Home Your IT Entertainment Will iPad games cost too much, or does it not matter?

Reports that iPad games will cost more than iPhone and iPod Touch games have arisen through leaked screenshots of iPad App Store pricing for 'HD' versions of existing iPhone games recreated for the iPad, but will higher pricing truly prevail?


Following leads of iPad App Store screenshots showing pricing for the HD or XL iPad versions of existing iPhone and iPod Touch games, some have claimed that these prices are too expensive.

A case in point comes from Macenstein which claims that 'iPad game pricing is gonna suck', complete with a screenshot of the iPad App Store showing games such as Flight Control HD at US $4.99, Real Racing HD for US $9.99, Cro-Mag Rally for iPad at US $9.99 and more.

Naturally these prices will be higher still when converted to Australian dollars, but given the iPad is a brand new device, developers are clearly going to 'try it on' to see just what the market will be in terms of iPad pricing.

Prices started somewhat higher on the iPhone and iPod Touch when the App Store, but prices quickly fell as competition increased, with examples such as Super Monkey Ball or Cro-Mag Racer having fallen after the initial buzz wore off.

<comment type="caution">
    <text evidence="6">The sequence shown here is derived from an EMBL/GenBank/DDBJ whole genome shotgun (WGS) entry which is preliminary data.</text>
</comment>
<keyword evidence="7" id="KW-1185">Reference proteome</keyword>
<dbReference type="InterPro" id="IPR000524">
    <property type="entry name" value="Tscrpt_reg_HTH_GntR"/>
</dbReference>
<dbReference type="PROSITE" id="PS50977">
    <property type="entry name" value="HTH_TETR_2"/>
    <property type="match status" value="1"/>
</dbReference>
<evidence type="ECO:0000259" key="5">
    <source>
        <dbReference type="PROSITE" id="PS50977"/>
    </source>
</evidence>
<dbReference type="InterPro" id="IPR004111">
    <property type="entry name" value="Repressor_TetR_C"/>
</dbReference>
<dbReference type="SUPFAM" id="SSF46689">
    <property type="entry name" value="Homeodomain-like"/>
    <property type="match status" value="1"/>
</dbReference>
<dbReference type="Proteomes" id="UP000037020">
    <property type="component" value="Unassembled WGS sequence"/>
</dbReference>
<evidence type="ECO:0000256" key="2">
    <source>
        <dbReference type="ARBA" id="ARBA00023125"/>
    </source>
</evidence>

Even James Cameron's Avatar game, which started life at AUD $12.99 is now available for AUD $8.99 today, although whether this is because the game isn't as compelling as the movie or other first person shooter-type games is open to question.

The fact is that whenever something new is on the scene, prices are generally higher than they'll be further down the track. Early adopters are well aware of this phenomenon - even the iPhone itself in its original 2G incarnation saw a famous price drop a couple of months after it first launched.

Compared with pricing for handheld games consoles or regular PC gaming pricing, iPhone, iPod Touch and iPad games are priced far more competitively, something that has led to a great volume of sales coupled with a great volume of actual apps.

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Alex Zaharov-Reutt

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One of Australia’s best-known technology journalists and consumer tech experts, Alex has appeared in his capacity as technology expert on all of Australia’s free-to-air and pay TV networks, including stints as presenter of Ch 10’s Internet Bright Ideas, Ch 7’s Room for Improvement and tech expert on Ch 9’s Today Show, among many other news and current affairs programs.

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